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Q&A with Stephen Loss

Q: What were the biggest initial challenges with introducing conservation agriculture?
A: There was a lot of initial skepticism about whether CA would work, not only among farmers but also among researchers. Even many ICARDA staff at the time didn’t believe you could plant a successful crop without first tilling the soil under Syrian conditions, but after 3 or 4 years of trials they gradually came around to believe in the technology.

Q: How did you set about promoting conservation agriculture?
A: First off, we did a lot of field experiments to identify the best agronomic practices with crops that the farmers were already growing. These showed that zero-tillage was productive, profitable, and sustainable. They also showed that zero-tillage and early sowing were the most important practices. Yes, the whole “conservation agriculture” package was the most productive and profitable, but allowing farmers to continue to graze the stubble and to practice their cereal-based rotations did not cancel out the benefits of zero-tillage and early sowing. So we adopted a flexible approach to CA, getting farmers to try zero-tillage seeders with early planting, but otherwise sticking to their systems. We were keen not to change too many things in one go but wanted farmers to take one step at a time.

Q. How did farmers access suitable zero-tillage seeders?
A. Imported zero-tillage seeders were too expensive, heavy, and complicated for most farmers in Syria and Iraq. So we worked with local farmers and farm-machinery manufacturers to develop low-cost, simple zero-tillage seeders based on seeders that the farmers were already using. It took a lot of work, trial and error, but we now have seven Syrian manufacturers of zero-till seeders while in Iraq farmers are focusing on converting existing seeders.

Q. How did you spread the word about CA?

We used a participatory extension approach involving all the stakeholders, including national programs, an NGO, farmers, seeder manufacturers, and others from the private sector. We encouraged groups of farmers to try the zero-till seeders in their own fields at no cost and then share their successes and problems with the group. The fact that the farmers were investing their own seed and fertilizer and using their own tractor meant they had a vested interest in making it work. Once initial farmers were convinced of the benefits of CA, they became promoters to other farmers. And they probably promoted it better than we could have done.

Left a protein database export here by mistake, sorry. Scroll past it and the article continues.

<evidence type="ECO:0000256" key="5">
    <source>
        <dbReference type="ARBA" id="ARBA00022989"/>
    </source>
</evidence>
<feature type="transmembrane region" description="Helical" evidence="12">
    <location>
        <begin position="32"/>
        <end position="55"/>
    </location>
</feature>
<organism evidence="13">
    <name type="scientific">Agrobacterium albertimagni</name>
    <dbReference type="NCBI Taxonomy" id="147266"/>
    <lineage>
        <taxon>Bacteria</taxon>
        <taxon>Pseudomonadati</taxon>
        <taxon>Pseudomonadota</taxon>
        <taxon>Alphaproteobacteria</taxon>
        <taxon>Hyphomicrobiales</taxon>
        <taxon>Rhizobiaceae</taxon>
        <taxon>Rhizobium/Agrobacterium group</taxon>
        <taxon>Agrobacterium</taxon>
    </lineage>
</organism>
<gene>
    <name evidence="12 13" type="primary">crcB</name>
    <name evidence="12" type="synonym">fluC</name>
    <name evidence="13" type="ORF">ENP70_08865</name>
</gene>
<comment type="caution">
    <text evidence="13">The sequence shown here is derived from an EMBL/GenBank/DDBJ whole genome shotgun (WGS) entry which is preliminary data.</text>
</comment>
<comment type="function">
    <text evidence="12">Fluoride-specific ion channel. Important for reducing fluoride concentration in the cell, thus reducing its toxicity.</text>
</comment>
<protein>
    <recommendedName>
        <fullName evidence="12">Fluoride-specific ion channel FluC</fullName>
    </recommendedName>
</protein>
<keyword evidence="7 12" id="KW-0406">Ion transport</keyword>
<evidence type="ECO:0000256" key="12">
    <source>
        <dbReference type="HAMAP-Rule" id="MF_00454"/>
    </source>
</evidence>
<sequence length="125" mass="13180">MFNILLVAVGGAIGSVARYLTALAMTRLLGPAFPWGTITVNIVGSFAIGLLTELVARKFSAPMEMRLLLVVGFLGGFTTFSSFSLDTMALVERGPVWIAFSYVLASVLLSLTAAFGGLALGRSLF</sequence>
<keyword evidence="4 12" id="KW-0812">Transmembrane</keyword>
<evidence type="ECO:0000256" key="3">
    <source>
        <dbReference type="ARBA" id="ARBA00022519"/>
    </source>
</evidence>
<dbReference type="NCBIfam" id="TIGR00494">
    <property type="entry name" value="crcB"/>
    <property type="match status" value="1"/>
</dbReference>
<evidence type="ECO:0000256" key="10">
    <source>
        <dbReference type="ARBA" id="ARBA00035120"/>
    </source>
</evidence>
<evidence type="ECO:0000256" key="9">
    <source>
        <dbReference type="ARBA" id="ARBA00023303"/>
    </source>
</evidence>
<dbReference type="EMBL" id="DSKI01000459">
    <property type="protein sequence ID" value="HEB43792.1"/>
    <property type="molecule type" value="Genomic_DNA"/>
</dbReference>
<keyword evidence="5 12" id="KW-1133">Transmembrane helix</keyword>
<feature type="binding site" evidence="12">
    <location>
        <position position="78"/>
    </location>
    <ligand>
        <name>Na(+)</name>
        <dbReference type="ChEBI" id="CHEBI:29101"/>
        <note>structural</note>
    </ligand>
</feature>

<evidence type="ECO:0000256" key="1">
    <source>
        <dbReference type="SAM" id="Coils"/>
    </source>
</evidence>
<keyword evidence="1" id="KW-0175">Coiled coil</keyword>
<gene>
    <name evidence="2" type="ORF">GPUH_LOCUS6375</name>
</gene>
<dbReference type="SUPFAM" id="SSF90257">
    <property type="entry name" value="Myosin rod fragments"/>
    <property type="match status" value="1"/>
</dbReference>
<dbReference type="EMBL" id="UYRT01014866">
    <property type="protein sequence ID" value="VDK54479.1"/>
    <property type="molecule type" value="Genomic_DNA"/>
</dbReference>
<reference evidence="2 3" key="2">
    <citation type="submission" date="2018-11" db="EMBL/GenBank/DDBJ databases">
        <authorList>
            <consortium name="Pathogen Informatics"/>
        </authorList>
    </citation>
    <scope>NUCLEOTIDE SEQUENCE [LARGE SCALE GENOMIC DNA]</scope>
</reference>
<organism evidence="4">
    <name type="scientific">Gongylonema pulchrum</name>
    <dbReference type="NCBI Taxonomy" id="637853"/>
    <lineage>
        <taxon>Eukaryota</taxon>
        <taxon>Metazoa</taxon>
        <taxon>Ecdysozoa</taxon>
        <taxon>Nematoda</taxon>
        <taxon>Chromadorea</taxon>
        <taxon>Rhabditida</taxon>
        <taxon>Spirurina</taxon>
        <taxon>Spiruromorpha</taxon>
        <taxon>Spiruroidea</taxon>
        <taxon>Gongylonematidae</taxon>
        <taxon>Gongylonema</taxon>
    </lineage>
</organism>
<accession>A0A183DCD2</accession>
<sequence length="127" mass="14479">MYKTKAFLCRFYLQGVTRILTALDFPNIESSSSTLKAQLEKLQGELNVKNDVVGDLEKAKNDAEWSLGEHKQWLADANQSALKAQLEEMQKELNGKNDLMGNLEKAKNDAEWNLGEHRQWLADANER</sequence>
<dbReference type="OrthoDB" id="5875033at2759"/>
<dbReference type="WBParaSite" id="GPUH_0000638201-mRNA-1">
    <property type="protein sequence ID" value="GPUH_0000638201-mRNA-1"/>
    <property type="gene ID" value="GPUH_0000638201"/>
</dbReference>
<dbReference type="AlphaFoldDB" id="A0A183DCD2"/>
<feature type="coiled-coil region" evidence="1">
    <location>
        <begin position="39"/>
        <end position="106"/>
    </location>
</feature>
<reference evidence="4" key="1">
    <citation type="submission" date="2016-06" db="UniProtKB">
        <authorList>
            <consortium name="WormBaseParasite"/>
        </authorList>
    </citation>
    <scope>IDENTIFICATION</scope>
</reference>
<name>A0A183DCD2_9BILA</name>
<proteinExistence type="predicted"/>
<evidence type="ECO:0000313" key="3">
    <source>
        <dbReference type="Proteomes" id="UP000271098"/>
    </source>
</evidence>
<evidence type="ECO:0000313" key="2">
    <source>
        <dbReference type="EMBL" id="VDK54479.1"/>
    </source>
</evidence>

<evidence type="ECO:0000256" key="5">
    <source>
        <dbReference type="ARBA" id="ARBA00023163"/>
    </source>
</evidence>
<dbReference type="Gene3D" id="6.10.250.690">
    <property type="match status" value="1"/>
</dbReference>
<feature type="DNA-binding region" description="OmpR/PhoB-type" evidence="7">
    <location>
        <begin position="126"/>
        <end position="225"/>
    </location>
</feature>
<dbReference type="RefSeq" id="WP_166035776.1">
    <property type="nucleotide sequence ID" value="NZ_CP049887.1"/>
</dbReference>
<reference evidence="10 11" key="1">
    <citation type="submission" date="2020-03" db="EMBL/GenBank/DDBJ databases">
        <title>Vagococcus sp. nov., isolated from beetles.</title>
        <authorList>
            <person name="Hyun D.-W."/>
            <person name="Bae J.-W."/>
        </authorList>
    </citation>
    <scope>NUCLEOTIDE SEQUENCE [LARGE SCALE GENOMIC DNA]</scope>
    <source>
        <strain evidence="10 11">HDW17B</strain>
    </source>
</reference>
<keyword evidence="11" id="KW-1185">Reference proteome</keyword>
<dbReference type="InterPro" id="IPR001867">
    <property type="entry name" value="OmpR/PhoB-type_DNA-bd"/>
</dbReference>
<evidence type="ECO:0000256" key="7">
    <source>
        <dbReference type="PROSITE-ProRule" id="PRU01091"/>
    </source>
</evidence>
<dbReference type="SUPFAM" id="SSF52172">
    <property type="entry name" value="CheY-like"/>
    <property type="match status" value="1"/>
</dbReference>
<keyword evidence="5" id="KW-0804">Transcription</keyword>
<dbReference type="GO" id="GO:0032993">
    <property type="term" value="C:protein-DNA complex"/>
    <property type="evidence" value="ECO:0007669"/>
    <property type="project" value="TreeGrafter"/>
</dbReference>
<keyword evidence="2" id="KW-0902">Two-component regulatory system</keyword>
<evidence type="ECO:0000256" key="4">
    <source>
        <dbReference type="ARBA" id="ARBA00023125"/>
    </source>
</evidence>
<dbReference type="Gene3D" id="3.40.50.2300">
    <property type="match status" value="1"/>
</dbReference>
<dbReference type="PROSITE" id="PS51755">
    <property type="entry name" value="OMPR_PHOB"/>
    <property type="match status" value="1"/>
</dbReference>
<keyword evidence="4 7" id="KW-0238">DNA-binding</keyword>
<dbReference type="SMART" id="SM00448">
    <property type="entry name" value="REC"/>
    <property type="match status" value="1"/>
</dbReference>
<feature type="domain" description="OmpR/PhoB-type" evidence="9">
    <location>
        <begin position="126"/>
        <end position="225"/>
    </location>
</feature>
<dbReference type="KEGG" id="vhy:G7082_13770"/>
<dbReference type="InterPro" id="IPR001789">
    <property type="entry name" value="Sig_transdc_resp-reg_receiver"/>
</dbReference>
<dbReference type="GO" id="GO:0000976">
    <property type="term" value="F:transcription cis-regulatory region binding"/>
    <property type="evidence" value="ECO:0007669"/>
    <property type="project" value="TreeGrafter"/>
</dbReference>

Q: How widespread is the adoption?

A: We started out in the 2006/07 cropping season with only a handful of farmers, but by the 2011/12 cropping season we had more than 500 farmers using zero-tillage seeders on 30,000 hectares in Syria. In Iraq, around 100 farmers were using them on over 10,000 hectares by 2012/13. And about 70–80% of that was “true adoption,” where the farmers owned, rented, or borrowed the seeder, not demonstrations run by the project.

Q: What benefits are the farmers seeing?

A: There are obvious financial benefits in terms of increased yields and reduced cost of fuel and labor. Using our “zero-tillage package,” farmers in Iraq are making up to US$500 per hectare more from their wheat. Farmers in Syria are benefiting to the tune of about US$300 per hectare. Farmers are saving time by because they are no longer plowing their land twice before planting. And the environment is benefiting from reduced soil erosion, greater water use efficiency, and reduced greenhouse gas emissions.

Q: So what next?

A: There are still many challenges, including how best to incorporate livestock in the zero-tillage system while retaining crop residues, and how to encourage farmers to adopt diverse rotations involving forages, grain legumes and other crops. We also need to work with policymakers to address some issues, such as the fact that subsidies for wheat discourage farmers from growing other crops and the need for incentives for the manufacture and purchase of zero-tillage seeders to encourage uptake. And, of course, there is still a lot more work to do, putting the zero-tillage package in the hands of all farmers in the rest of developing world who could benefit from it.